Antioch, Nebraska

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Antioch, Nebraska
Ghost town
Ruins of potash plant near Antioch
Ruins of potash plant near Antioch
Antioch, Nebraska is located in Nebraska
Antioch, Nebraska
Antioch, Nebraska
Location within the state of Nebraska
Coordinates: 42°04′06″N 102°34′56″W / 42.06833°N 102.58222°W / 42.06833; -102.58222Coordinates: 42°04′06″N 102°34′56″W / 42.06833°N 102.58222°W / 42.06833; -102.58222[1]
CountryUnited States
StateNebraska
CountySheridan
Elevation [1]3,881 ft (1,183 m)
Time zone[MST] (UTC-6)
 • Summer (DST)MST (UTC)
Area code(s)308
GNIS feature ID834979
 
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Antioch, Nebraska
Ghost town
Ruins of potash plant near Antioch
Ruins of potash plant near Antioch
Antioch, Nebraska is located in Nebraska
Antioch, Nebraska
Antioch, Nebraska
Location within the state of Nebraska
Coordinates: 42°04′06″N 102°34′56″W / 42.06833°N 102.58222°W / 42.06833; -102.58222Coordinates: 42°04′06″N 102°34′56″W / 42.06833°N 102.58222°W / 42.06833; -102.58222[1]
CountryUnited States
StateNebraska
CountySheridan
Elevation [1]3,881 ft (1,183 m)
Time zone[MST] (UTC-6)
 • Summer (DST)MST (UTC)
Area code(s)308
GNIS feature ID834979

Antioch is a ghost town in Sheridan County, Nebraska, United States. Located approximately 15 miles east of Alliance on Nebraska Highway 2, the town was once nicknamed "the potash capitol of Nebraska."

The location of the town near several major alkali lakes among the Sandhills of western Nebraska made Antioch the logical home of five potash reduction factories: the American, Nebraska, Alliance, National, and Western potash companies.[2] All these companies were major suppliers of potash during World War I.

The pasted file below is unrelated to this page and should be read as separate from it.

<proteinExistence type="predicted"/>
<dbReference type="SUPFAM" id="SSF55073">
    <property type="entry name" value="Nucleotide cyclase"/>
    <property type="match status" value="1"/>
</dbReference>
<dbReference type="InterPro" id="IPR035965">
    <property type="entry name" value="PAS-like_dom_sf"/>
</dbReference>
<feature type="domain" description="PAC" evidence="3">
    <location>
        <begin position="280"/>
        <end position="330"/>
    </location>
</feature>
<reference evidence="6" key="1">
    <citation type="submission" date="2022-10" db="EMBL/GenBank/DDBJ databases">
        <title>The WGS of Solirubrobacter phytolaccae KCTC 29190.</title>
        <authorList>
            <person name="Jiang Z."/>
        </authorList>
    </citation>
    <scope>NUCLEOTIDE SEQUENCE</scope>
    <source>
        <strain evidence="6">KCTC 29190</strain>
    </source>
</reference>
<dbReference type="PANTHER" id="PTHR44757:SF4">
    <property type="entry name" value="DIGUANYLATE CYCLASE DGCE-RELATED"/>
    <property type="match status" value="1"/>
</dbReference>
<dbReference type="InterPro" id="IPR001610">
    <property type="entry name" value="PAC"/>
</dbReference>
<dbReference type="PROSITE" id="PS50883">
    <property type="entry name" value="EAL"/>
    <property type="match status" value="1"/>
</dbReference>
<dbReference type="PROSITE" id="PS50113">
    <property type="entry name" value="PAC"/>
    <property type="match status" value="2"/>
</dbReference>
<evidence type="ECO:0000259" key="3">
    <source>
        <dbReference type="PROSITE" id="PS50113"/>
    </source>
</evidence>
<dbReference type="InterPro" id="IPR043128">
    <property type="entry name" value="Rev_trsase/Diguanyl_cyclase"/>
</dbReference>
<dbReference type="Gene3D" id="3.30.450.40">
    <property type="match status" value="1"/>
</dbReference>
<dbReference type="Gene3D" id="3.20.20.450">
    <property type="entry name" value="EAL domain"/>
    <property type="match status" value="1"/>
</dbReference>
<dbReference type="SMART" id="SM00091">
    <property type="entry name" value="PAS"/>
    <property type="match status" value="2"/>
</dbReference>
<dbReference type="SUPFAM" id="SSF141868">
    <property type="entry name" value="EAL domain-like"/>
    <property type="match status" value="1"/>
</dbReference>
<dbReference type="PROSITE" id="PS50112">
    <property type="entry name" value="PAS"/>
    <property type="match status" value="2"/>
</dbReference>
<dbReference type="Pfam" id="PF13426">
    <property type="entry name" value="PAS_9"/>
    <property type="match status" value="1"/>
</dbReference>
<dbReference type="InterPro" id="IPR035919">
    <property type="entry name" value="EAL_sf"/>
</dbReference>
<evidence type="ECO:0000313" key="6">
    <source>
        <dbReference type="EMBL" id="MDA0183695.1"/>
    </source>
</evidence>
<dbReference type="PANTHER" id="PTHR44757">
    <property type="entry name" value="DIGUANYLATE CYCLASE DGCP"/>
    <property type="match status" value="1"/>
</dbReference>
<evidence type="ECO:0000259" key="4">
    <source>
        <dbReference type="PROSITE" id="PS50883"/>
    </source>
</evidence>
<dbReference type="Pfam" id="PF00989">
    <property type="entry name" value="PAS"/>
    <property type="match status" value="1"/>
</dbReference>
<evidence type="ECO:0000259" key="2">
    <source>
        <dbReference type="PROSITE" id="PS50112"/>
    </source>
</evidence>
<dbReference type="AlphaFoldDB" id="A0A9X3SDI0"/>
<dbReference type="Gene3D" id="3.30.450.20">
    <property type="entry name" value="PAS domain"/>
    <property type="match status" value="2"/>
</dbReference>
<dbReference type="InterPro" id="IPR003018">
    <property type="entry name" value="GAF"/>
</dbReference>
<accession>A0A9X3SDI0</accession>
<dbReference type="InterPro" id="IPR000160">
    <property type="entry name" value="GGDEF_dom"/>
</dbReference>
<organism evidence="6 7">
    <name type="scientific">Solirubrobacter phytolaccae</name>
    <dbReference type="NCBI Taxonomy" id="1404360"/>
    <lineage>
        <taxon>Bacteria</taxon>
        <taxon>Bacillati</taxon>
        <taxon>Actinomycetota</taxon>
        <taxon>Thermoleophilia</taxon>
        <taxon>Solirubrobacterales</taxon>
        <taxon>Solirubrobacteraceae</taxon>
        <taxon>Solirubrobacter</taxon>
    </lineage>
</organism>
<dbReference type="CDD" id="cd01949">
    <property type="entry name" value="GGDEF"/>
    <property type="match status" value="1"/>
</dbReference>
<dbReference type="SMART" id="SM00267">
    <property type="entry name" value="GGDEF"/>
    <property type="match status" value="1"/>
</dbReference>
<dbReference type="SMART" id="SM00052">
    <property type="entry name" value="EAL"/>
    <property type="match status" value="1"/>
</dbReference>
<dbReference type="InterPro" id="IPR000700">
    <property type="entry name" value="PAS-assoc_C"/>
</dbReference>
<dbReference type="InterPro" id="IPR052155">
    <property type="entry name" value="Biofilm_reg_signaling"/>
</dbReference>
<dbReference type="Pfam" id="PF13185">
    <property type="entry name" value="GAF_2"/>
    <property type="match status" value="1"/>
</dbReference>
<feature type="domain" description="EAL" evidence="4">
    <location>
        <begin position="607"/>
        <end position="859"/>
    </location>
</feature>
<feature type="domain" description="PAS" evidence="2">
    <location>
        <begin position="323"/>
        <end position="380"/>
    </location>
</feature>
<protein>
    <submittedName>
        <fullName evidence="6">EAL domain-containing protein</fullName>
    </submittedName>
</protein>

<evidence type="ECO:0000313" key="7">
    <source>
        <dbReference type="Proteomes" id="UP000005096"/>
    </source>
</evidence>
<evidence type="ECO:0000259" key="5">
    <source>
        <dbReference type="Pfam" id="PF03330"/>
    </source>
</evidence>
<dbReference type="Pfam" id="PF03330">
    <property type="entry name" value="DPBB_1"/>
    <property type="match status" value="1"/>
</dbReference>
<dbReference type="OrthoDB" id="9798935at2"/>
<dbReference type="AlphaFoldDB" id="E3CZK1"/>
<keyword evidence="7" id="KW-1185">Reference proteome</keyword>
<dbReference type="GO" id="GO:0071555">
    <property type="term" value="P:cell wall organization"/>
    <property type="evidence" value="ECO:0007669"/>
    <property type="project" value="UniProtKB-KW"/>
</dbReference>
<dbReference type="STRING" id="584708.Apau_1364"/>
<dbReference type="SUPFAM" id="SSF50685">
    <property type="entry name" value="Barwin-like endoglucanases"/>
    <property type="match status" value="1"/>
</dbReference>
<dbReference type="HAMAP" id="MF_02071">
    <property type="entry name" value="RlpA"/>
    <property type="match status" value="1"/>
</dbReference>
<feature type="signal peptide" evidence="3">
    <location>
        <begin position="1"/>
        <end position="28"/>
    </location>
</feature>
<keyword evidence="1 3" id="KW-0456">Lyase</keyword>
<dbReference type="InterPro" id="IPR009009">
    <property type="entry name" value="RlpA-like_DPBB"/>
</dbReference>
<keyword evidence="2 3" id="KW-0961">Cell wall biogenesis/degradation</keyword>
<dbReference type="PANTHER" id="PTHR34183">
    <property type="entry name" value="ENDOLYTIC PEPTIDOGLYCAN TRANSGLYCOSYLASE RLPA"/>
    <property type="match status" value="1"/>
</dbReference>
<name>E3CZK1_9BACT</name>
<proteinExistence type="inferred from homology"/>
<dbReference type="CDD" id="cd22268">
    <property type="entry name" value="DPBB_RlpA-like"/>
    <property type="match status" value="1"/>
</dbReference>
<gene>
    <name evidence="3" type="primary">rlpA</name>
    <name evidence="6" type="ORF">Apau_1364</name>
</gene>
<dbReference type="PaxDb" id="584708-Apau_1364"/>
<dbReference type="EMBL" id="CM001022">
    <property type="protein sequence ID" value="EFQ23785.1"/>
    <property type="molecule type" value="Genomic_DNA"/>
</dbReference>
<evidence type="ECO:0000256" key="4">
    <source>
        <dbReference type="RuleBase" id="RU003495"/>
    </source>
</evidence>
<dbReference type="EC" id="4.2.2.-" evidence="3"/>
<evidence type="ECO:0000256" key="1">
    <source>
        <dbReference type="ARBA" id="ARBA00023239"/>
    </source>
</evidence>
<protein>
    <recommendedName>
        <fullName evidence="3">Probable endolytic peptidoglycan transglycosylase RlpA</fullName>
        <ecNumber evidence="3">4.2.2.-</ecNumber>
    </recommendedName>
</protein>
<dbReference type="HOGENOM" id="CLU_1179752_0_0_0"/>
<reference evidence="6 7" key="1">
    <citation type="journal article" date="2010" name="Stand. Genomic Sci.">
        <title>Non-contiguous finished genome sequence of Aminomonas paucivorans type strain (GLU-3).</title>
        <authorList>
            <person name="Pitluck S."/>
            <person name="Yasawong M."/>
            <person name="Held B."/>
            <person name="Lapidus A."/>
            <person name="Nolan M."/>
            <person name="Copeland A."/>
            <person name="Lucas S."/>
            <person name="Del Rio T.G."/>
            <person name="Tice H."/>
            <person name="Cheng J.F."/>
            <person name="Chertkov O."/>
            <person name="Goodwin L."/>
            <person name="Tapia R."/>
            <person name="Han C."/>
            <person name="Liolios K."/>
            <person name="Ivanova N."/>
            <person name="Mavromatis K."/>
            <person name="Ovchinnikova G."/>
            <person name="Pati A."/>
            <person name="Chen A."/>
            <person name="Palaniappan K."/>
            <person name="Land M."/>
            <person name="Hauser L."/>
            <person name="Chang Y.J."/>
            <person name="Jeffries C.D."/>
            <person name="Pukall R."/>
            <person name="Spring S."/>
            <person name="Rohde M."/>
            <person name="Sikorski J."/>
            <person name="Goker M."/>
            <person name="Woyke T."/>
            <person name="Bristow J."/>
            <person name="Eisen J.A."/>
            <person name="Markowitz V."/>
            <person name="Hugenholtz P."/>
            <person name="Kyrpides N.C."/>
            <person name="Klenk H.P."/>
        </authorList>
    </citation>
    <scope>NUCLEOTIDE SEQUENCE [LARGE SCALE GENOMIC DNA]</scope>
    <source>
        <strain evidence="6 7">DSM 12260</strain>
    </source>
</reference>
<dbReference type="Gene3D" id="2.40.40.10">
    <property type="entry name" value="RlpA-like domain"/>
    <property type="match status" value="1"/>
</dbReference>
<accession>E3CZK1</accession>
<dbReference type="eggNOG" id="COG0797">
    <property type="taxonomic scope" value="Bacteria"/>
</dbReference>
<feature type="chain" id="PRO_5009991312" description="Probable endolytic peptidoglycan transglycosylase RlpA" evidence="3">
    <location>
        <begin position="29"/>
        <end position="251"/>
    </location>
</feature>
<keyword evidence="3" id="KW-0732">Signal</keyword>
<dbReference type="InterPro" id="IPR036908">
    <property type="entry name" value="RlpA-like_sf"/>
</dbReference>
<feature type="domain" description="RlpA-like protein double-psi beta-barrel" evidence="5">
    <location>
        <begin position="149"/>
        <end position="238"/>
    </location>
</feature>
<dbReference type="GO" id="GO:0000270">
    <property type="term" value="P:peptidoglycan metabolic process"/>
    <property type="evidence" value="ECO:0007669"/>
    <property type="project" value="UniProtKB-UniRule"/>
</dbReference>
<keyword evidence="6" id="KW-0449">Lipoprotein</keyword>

As a late boomtown, Antioch sprang out of the war-driven needs. According to one historian, the year before the United States became involved in WWI, the town only had one schoolhouse, a church, and a store. With the advent of a method to distill potash from western Nebraska's alkali lakes by University of Nebraska scientists, by 1917 Antioch was "a small city."[3] Antioch quickly had five large-scale potash plants, and within months the town had more than 5,000 residents. Following the war the population left again.[4]

When Germany resumed trade with the United States in 1921, the potash trade was decimated. The factories immediately closed.[5] The machinery was sold for scrap; the factories were demolished for the salvage value of the building materials; and the company housing was torn down or moved. Only the foundations of the factories and of some of the larger houses remained.[6] Today, Antioch has fewer than 25 residents.

In 1979, the remains of Antioch's potash plants were added to the National Register of Historic Places.[7]

References[edit]

  1. ^ a b Geographic Names Information System Feature Detail Report. Geographic Names Information System. 2000-01-01. Retrieved 2010-10-03.
  2. ^ "The Great WWI Potash Industry of Southern Sheridan County, Nebraska" Sheridan County Historical Society. p. 2. Retrieved Sept. 25, 2010.
  3. ^ (1919) The American Missionary. Volume 73. Congregational Home Missionary Society, American Missionary Association.
  4. ^ "Antioch: Potash boom town". Nebraska State Historical Society. Retrieved Sept. 25, 2010.
  5. ^ Hickey, D.R., Wunder, S.A. and Wunder, J.R. (2007) Nebraska Moments. University of Nebraska Press. p. 165.
  6. ^ Jensen, Richard E. "National Register of Historic Places Inventory--Nomination Form: Antioch Potash Plants". Nebraska State Historical Society. Retrieved 2013-10-18.
  7. ^ "Nebraska National Register Sites in Sheridan County". Nebraska State Historical Society. Retrieved 2013-10-18.

External links[edit]